We sat down with legendary photographer, Peter J Walsh, to discuss our new ‘88 collaboration, his working life and all things ‘Madchester’ during the revolutionary time when ‘Manchester became the centre of attention for the world.’
From pursuing his passion for photography and combing this with his fascination and love for the music and nightlife scene across Manchester, Peter J Walsh witnessed first hand the euphoric 'Madchester' years and the birth and transformative effects of Acid House on youth culture, fashion and club culture across the world.
Delve into our sit down talk with the man himself and really gain a feeling of what club culture was like back in the day and the inspiration behind our recent '88 capsule.
BODA : Hi Peter, thanks for taking the time to sit down with us! Launching straight in; You originally began your career working in areas of photography specifically surrounding music / nightlife.
How did this speciality materialise?
PETER: I started working as a documentary photographer, developing my own black and white pictures at a place called Counter Image which was on Whitworth Street, just up the road from the Haçienda. Before I started taking photographs in the Haçienda I used to go there as a punter. One night I came out at like 2 o’clock in the morning and I was walking past and saw this sign in the window saying ‘do you want to learn how to develop & print your own pictures?’ I thought ‘I'll go for that!’.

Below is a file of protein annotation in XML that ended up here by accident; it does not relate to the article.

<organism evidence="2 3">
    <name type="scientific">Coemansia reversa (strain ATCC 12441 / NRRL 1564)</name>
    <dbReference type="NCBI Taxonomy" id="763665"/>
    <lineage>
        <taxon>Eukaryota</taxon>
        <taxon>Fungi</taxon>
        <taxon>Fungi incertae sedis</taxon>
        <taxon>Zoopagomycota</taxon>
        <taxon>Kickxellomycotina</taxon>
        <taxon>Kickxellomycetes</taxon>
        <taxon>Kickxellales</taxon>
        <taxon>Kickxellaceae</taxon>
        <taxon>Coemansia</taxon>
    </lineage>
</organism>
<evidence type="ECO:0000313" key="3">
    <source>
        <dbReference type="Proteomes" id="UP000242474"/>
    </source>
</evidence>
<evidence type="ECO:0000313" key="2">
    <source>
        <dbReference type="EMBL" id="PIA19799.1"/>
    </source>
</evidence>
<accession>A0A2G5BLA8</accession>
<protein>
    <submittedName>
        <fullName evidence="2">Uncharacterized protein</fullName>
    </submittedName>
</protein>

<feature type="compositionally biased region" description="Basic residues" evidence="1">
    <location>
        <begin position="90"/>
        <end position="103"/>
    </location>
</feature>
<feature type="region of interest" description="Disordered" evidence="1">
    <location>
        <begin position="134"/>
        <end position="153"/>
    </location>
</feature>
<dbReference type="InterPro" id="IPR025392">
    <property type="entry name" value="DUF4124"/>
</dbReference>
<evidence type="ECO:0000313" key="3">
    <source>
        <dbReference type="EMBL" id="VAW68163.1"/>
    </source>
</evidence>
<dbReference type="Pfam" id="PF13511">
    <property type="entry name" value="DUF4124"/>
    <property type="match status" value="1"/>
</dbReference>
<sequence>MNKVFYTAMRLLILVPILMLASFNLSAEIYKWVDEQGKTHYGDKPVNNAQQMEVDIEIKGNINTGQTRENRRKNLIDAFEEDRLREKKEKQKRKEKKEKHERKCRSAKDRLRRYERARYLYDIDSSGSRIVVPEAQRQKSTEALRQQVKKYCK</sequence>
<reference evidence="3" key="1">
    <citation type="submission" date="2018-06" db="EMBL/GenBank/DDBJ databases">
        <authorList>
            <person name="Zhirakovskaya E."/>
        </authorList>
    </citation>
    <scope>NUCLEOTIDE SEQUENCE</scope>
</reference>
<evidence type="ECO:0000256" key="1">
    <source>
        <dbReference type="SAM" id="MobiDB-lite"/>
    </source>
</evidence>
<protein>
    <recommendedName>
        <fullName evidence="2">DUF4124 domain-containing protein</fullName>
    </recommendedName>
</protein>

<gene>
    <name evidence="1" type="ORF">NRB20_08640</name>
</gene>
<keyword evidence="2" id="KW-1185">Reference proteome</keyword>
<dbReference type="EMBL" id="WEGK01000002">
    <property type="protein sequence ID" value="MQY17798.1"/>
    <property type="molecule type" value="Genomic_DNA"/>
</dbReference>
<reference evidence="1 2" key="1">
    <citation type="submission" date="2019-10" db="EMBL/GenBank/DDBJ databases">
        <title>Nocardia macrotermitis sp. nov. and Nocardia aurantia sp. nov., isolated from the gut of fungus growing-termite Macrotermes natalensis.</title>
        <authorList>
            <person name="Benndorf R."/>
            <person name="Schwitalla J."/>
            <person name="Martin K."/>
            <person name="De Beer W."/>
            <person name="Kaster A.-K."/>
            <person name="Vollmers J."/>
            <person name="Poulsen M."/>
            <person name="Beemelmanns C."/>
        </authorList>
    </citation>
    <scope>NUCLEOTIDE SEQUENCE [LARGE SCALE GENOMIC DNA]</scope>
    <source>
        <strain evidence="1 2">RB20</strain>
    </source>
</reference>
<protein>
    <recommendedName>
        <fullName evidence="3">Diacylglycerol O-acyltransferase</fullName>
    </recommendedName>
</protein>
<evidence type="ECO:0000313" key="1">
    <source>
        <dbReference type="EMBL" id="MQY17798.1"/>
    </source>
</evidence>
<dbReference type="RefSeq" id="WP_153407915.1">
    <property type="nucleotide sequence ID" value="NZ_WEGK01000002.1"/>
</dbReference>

I used to go there and one of the first things they got us to do was take pictures of stuff that you liked or loved in Manchester. I came out of Counter Image, turned right, took a photograph of the outside of the Haçienda, and then went across the road and took a wider picture. I never thought I’d be in there a few years later just taking photographs all the time.
Your speciality of shooting live music and taking pictures in venues, was that something you fell into or was it due to an underlying passion and love for ‘the scene’ [nightlife]?